First-year students outline their experience at university so far, sharing the weird and wonderful aspects of lockdown life
Back in October, Life&Style writers gave their advice to freshers, anticipating how difficult it could be to start university during a pandemic. Now, we’ve asked first-year students themselves to share their own voices. Having survived their first semester, here they tell us about the highs and lows of lockdown life, and how they’ve managed to stay connected with others, work hard, and have fun!
I was the last to move into my flat, and despite the restrictions in Birmingham becoming stricter every day, I was still hopeful that I would live through at least some of ‘the uni experience.’ I quickly became friends with all my flatmates, although after a couple of weeks we started feeling lonely. The problem was that even though we got along we still wanted to meet new people and it was hard to make close friends over zoom. Most of our ‘nights out’ were spent at Joe’s, but soon after we moved to Birmingham, the 10pm curfew set in and we ended up spending most of our nights watching movies and playing drinking games in our kitchen.
When online classes first started, the whole system was confusing. Each day course group chats would be filled with questions as to which seminars we should go to and which lectures we should complete before each week. The lack of a functioning timetable didn’t help, but after a month or so we seemed to get the hang of it and I came to enjoy the pre-recorded lectures and can’t imagine attending all my lectures and seminars in person.
Starting University was both exciting and terrifying for me. Moving hours away from home in a completely new place was scary, especially knowing that this university experience would be very different because of the pandemic. However, I still managed to make the most of my time in Birmingham this semester. Luckily, I had found lots of people from my course via Facebook, so I had made a few friends before September. This definitely made it easier for me to make welcome week plans! On my first week I managed to go for lots of walks to explore the campus, had a picnic by the lake, went to spoons in central, went to the kitty cafe and did shopping in the bullring and went out for food! I definitely made the most of that week. I have also found studying online not as bad as I first anticipated. I have got used to watching lectures and doing seminars on zoom, and I find it really easy to manage my time well with lectures and prep work being uploaded on canvas well in advance to the seminar.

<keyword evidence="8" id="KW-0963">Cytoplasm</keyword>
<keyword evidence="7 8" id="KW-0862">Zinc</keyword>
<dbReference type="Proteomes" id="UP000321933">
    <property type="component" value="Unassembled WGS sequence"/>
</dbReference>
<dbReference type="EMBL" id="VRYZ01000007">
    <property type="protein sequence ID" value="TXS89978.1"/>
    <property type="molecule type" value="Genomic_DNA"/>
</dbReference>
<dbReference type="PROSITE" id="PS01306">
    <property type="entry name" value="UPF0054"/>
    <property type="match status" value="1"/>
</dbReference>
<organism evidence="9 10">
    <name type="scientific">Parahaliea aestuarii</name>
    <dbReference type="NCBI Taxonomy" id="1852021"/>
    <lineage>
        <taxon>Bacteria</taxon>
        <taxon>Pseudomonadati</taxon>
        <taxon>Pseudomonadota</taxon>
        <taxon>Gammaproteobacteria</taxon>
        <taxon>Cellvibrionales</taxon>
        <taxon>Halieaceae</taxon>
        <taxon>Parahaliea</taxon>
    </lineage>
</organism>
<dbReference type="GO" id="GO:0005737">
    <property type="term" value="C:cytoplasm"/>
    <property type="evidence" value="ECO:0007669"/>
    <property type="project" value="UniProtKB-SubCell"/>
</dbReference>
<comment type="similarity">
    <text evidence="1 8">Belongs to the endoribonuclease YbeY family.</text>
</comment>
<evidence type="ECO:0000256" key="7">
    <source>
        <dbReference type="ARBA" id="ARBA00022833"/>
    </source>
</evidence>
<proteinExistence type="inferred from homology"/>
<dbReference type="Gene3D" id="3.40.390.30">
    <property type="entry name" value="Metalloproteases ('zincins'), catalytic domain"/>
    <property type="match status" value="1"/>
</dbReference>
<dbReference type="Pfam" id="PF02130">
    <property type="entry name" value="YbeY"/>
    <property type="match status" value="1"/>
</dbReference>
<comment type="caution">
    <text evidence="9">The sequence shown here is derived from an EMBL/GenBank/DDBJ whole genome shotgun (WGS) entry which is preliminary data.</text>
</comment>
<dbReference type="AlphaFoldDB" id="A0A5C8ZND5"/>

All the staff have been really informative and helpful as well, and the fact I am studying something I love makes it even better! I also joined a couple societies, such as Writer’s Bloc, in which I have had loads of writing opportunities, and I have joined Redbrick – I currently have 3 articles published online which is exciting! Even though I have been studying from home since the end of October because of the lockdown, I have managed to make lots of lovely new friends in person and online, and explore lots of Birmingham. I look forward to returning in January and making more out of my university experience.
Wake up. Put on a presentable top. Draw the curtains. Make the long journey across the wilderness of carpet to your desk. Open your laptop. You’ve arrived at your first class of the day. This is the way things are now, but if you are a fresher, this is the way things have always been. The first year students who arrived in sunny September have certainly had a unique start to uni life. Some have never met their coursemates, others have barely set foot on campus. There are definitely downsides to this new way of being; socialising is one of the most important aspects of a fresher’s first term, but has anyone ever made a friend over zoom? Your parents might say ‘It’s easy! I met so-and-so when we ended up sitting next to each other at our first lecture’, but my best efforts to look friendly from behind a face mask come across as slightly creepy intense staring, especially since everyone has to sit two metres apart.
Of course, all the restrictions are in place for good reason, and it’s best to learn to adapt. Uni can still be an opportunity to try new things and meet new people. My personal lockdown high/low point came as I lay on my dusty bedroom floor trying and failing to do the worm in front of a horrified zoom dance class as the very sympathetic teacher tried her best to offer advice through the webcam. My advice is keep going, keep putting yourself out there; no matter the situation, there are always fresh new ways to get carpet-burn and humiliate yourself (and possibly have some fun along the way).
My first term at UoB began with a rocky start. In an experience characteristic of being a fresher in 2020, I was required to isolate three times in just my first month. As I saw friends from home having homecooked meals and my family continuing to see each other, I quickly questioned whether uni was for me. However, after Covid ran its course through the Vale, and the dreaded isolations stopped, I found myself in ways I couldn’t have imagined. My flatmates soon became like siblings, our nightly movie marathons and silly shenanigans kept us all going. My coursemates became my best friends despite a lack of physical-contact: dropping off care-packages, popping over for socially distanced walks in the freezing evenings and waving at windows during the lockdown.
Before long, I was referring to my flat as ‘home,’ the distinctions between ‘home-friends’ and ‘uni-friends’ stopped and homesickness diminished. My first term at UoB may not have been filled with drunken nights out, or even just in-person lectures, but it was filled with supportive people and the best friends. I still pinch myself every time I walk onto campus and realise I am here, I did it and I am happy.
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